sys.argv , then reload the exercise module on 12th line. It will simply re-run the entire module code again and print the new outputs.
On the second test we do the same thing, pass new arguments and reload the module.
If you try importing the module with
import statements in each test function, Python will ignore the second and other imports. And if you try importing and reloading the module in the same test function,
sys.stdout.getvalue() will return the output of two imports since the code will run twice.
Thus, you have to import the module globally first, and reload it in each test function to be able to run the code several times in different test functions.
Now we will change the Hello World example a little bit and move the
print() statement into a function. The task is still to print "Hello World" but only when the
hello_world() function is called.
Following is the sample solution code in
def hello_world():print("Hello World")
To check whether the student's function is working properly, we need to import the module and call the function.
The code below is a sample evaluator for
from unittest import TestCaseclass Evaluate(TestCase):def test_sum(self):import exercise # Imports student's solutionexercise.hello_world() # Call student's functionoutput = sys.stdout.getvalue() # Returns output since this function startedself.assertEqual("Hello World\n", output, "You must print Hello World")
The only difference of this evaluation code from the original is that we explicitly called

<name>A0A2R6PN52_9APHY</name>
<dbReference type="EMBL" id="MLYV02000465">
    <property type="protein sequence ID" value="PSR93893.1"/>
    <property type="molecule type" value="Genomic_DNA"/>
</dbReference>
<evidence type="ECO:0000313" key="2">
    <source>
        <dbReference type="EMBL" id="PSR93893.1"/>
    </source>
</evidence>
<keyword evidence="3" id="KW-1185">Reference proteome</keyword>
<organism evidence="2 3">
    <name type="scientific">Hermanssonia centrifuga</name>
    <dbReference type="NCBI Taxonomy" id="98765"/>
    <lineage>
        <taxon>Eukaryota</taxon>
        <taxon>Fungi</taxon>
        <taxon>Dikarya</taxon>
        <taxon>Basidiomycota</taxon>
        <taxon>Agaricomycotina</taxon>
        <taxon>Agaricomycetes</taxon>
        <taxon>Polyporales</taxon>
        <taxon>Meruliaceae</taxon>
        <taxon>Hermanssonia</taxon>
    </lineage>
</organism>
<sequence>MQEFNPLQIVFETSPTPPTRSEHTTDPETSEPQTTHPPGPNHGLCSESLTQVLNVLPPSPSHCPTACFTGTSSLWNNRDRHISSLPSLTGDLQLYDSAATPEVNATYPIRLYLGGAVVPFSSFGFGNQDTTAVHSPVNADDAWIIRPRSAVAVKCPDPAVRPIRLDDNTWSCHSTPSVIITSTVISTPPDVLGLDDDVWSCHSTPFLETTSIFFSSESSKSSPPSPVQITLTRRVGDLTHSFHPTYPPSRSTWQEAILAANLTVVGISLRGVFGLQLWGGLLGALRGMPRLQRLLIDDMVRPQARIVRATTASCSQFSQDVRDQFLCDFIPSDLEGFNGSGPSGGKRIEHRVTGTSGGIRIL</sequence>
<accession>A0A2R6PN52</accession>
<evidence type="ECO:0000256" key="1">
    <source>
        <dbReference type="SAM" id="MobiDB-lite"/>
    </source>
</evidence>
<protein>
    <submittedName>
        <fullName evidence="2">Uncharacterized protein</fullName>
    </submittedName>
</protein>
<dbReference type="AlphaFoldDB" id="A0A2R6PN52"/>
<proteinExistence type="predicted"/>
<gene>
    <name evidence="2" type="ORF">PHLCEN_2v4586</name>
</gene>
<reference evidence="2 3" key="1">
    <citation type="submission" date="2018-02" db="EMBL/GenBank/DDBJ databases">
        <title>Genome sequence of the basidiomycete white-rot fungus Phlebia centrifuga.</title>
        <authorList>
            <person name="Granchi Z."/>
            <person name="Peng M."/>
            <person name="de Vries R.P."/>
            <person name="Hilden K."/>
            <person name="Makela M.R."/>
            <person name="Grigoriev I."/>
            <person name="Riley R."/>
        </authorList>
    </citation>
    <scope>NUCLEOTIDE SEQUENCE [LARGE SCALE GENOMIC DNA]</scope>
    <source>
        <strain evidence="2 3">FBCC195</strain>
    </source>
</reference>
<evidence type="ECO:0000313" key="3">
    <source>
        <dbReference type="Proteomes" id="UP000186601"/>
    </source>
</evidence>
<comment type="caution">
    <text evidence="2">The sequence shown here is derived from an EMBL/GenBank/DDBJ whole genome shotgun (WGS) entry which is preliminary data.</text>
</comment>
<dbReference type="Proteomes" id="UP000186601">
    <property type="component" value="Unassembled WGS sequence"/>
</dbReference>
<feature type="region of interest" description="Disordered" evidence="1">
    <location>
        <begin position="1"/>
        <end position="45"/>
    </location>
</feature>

hello_world() function since importing the module is not enough to run the code anymore.
In your evaluator code, you can check whether a variable is defined in the student's code and check its value. Consider the exercise is to declare two variables, namely name and age and assign "Jon Snow" and 29 respectively. A sample solution file (exercise.py) is below:
name = "John Snow"age = 29
In the test code, we will first check if the variables exist and then compare their values with expected ones. Here is an example test code:
import exercise # Import student's codefrom unittest import TestCaseclass Evaluate(TestCase):def test_name(self):self.assertTrue(hasattr(exercise, "name"), "You must declare 'name'")self.assertEqual(exercise.name, "John Snow", "'name' value seems wrong")def test_age(self):self.assertTrue(hasattr(exercise, "age"), "You must declare 'age'")self.assertEqual(exercise.age, 29, "'age' value seems wrong")
You can test student's object oriented knowledge. Let's say the exercise is asking students to declare a class named
Dog and implement a function inside named
bark() . The function will print "woof woof" when it's called.
An example solution is given below:
class Dog:def bark(self):print("woof woof")
Despite the fact that student may submit an empty solution file, we don't need to manually check whether the
Dog class is declared. The only thing we need to do is to import it and test it.
import sysfrom unittest import TestCasefrom exercise import Dog # Import Dog class only (will fail if not declared)class Evaluate(TestCase):def test_bark(self):dog = Dog()dog.bark()output = sys.stdout.getvalue()self.assertEqual("woof woof\n", output, "bark() must pring 'woof woof'")
Now we will get into the details of writing unit tests in Python 3.
In a test case where you would like to test the use of a specific function, you will need to mock that function. How can you test use of functions?
Force students to use a specific function
You can mock a function and assert the call count of the function is more than 0.
Ensure the arguments passed to a function are correct
You can test a mocked function arguments with
Prevent students from using a specific function
You can mock a function and assert the call count of the function is 0.
Change the behaviour of a function